Blind World Magazine

Ryanair lifts limits on the blind.

November 19, 2005.

Ryanair is changing its policy on visually impaired passengers, just one month after attracting criticism for ejecting a group of partially sighted passengers from one of its planes.

Last month, a disability organisation called for people to boycott the airline after a group of nine blind and partially sighted people were taken off a flight. The group, from Norwich, boarded the Stanstead plane and were destined for Italy before being asked to disembark as the flight. Ryanair said it could only accommodate four disable people.

Ryanair announced that following consultation with the National Council for the Blind of Ireland, it will be changing its policy on the number of visually impaired people on board a flight.

The company said the change is part of an ongoing commitment to enhance customer service.

The proposals have been put to the Irish Aviation Authority (IAA) and, subject to approval, visually impaired passengers who are travelling with a sighted companion on a one-to-one basis will no longer need to pre-advise Ryanair and will not be included in the aircraft safety limit of four.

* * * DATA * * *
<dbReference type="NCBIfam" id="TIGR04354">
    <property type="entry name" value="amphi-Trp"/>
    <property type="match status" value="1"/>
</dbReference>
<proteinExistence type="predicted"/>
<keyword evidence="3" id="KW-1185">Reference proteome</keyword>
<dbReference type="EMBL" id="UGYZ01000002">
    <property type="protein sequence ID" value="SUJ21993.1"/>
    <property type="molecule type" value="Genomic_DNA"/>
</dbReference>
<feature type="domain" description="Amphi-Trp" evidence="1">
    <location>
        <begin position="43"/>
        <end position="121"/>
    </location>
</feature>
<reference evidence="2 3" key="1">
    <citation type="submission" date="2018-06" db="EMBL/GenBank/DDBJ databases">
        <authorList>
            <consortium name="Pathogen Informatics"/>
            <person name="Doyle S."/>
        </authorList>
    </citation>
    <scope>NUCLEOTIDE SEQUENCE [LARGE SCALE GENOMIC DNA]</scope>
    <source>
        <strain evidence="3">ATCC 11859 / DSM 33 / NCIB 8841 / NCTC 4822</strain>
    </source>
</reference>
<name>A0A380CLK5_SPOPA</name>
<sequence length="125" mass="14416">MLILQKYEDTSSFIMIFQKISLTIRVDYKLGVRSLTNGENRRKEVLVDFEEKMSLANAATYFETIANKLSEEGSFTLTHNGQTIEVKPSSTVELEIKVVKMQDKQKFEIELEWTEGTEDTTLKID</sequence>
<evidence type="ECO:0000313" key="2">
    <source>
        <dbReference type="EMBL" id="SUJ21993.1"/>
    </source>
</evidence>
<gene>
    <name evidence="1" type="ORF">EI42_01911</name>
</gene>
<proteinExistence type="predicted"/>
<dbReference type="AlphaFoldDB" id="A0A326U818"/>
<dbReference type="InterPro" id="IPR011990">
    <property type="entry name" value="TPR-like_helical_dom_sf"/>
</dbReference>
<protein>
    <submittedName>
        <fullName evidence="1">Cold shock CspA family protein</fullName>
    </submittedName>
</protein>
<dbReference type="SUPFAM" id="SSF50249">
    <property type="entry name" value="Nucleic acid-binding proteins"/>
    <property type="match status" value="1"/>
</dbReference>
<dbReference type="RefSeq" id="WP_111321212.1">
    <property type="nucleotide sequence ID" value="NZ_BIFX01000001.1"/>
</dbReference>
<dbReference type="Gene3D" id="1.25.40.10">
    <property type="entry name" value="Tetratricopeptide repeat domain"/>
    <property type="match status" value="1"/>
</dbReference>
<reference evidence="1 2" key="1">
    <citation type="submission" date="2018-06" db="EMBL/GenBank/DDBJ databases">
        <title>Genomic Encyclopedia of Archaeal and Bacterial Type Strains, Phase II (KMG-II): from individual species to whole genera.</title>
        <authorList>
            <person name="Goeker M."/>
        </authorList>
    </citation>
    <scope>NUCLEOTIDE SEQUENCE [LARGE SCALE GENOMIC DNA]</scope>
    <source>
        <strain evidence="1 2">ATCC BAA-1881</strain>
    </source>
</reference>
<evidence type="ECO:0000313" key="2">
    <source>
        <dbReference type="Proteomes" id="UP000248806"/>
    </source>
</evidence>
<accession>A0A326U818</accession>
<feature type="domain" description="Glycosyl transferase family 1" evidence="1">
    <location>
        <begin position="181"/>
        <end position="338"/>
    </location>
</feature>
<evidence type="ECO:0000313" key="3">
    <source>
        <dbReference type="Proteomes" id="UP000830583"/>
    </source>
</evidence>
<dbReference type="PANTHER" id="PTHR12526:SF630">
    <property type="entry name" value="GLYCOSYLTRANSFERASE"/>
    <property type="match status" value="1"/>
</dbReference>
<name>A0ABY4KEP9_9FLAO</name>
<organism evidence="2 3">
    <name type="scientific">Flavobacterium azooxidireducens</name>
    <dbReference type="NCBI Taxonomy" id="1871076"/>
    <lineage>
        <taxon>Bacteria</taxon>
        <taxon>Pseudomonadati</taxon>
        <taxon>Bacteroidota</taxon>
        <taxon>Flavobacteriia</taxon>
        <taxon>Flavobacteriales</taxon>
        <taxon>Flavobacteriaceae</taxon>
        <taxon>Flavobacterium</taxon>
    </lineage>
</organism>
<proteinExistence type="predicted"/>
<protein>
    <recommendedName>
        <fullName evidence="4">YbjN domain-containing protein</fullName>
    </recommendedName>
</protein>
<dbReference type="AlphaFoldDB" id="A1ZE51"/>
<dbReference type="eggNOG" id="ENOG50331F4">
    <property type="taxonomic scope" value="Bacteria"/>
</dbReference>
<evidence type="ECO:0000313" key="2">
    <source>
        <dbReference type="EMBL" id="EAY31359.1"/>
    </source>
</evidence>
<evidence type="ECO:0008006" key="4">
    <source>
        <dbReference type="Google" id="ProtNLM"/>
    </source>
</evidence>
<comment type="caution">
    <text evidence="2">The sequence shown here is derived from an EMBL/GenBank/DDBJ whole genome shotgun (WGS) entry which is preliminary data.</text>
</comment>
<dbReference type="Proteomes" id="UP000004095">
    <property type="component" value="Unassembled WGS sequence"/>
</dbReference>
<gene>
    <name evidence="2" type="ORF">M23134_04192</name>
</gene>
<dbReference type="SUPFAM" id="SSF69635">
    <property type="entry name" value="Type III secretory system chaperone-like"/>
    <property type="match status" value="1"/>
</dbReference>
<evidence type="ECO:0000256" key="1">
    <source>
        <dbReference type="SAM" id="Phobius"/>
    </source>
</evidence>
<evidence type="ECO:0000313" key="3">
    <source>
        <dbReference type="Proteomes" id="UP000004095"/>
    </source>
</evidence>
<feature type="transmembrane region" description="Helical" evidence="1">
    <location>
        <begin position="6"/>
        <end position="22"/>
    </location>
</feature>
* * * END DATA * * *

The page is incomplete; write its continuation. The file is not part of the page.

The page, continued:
However, visually impaired passengers flying alone will remain part of the safety limit quota of four.

The airline's head of customer services, Caroline Green, said: "This is a common-sense change which follows an incident where a group of vision impaired passengers were not able to travel because the safety limit for reduced mobility passengers was exceeded.

"This policy change will increase quota for vision impaired customers able to travel with us as the aircraft restriction will not apply when a vision impaired passenger is travelling with a sighted companion on a one-to-one basis."

Des Kelly, chief executive of the National Council for the Blind of Ireland, welcomed the announcement and said: "Ryanair are to be congratulated for taking the lead in improving what has been a problematic area for vision impaired passengers when flying.

"It is also a major step forward for the European aviation industry as a whole and I hope that other airlines will follow Ryanair's example."

If approved by the Irish Aviation Authority, visually impaired passengers travelling with a sighted companion, on a one-to-one basis, will no longer be required to pre-advise Ryanair.

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